Grumpy pensioner Arthur honors his recently deceased wife's passion for performing by joining the unconventional local choir to which she used to belong, a process that helps him build bridges with his estranged son, James.
Paul Andrew Williams
When Ryan mysteriously inherits a house from his biological father, a man he thought long dead, he and his pregnant fiancé travel to the property with high hopes for the future. But ... See full summary »
(at around 51 mins) When Chapman is walking through a subway station in New York City you can clearly see the turnstiles that use metro cards. In 1980 you still had to use tokens to enter the subway. Metro cards weren't in use until the late eighties. See more »
In ways this felt closer to a dramatization then a film in the classic sense which I think was a great thing. It makes it feel as close to reality as a movie can be without being a documentary. Jonas Ball who plays Mark Chapman in this film is just amazing, I don't know exactly how close to reality he plays this character but honestly, so what, he is intense, interesting, unique and a force on screen. The film maker used transcripts from the trial and the diary of Chapman to create the dialogue in the film and that authenticates it enough for me, it opens a window into the mind of Chapman that most people would never know. I think the film did a great job, no an amazing job of making everything feel real, like cameras were catching this all as it unfolded. Even with the outcome already known to the audience the anticipation and intensity was at times at a very high level. I was glad the film did not stop earlier but instead went on past the killing into what I feel is the best moments of the film when you see the immediate transformation of Chapman and then slowly his return to insanity. This film proves that a single actors performance can truly make a film. My hats off to this director for recreating such a horrible event with what feels like such authenticity.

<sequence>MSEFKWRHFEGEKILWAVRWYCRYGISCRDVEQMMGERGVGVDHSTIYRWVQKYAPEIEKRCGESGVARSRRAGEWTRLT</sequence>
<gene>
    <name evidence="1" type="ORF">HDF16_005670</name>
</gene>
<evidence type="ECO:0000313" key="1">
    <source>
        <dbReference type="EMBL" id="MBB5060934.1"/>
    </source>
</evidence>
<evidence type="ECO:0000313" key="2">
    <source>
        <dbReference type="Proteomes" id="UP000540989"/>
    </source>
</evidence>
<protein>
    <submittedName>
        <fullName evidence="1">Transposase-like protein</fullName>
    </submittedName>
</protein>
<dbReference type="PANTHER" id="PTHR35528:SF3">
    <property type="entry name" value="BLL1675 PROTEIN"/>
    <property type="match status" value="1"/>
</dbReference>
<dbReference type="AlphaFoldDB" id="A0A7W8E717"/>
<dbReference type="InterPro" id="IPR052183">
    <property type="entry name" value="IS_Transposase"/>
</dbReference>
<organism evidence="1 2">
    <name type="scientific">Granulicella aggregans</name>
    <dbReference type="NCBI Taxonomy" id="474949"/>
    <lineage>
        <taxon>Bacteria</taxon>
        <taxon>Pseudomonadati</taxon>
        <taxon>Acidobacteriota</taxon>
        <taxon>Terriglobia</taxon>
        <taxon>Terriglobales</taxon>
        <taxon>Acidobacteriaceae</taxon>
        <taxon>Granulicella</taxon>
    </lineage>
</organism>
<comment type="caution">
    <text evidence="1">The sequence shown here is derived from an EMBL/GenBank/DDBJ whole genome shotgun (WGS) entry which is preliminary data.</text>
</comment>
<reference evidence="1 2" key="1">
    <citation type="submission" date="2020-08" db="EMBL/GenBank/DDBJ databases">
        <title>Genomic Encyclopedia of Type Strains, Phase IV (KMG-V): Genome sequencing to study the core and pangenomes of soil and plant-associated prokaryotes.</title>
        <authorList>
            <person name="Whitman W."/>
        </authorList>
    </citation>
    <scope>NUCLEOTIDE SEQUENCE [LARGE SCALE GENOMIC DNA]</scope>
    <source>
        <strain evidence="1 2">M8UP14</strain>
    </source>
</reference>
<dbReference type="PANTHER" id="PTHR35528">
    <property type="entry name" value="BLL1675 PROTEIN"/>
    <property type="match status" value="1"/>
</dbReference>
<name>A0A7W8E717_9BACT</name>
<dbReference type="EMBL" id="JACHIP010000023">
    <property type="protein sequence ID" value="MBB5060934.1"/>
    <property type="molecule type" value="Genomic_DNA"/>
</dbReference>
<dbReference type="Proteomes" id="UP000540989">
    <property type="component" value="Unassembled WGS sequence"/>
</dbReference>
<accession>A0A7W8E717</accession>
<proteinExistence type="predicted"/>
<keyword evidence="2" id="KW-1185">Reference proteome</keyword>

3 of 4 people found this review helpful.
Was this review helpful to you?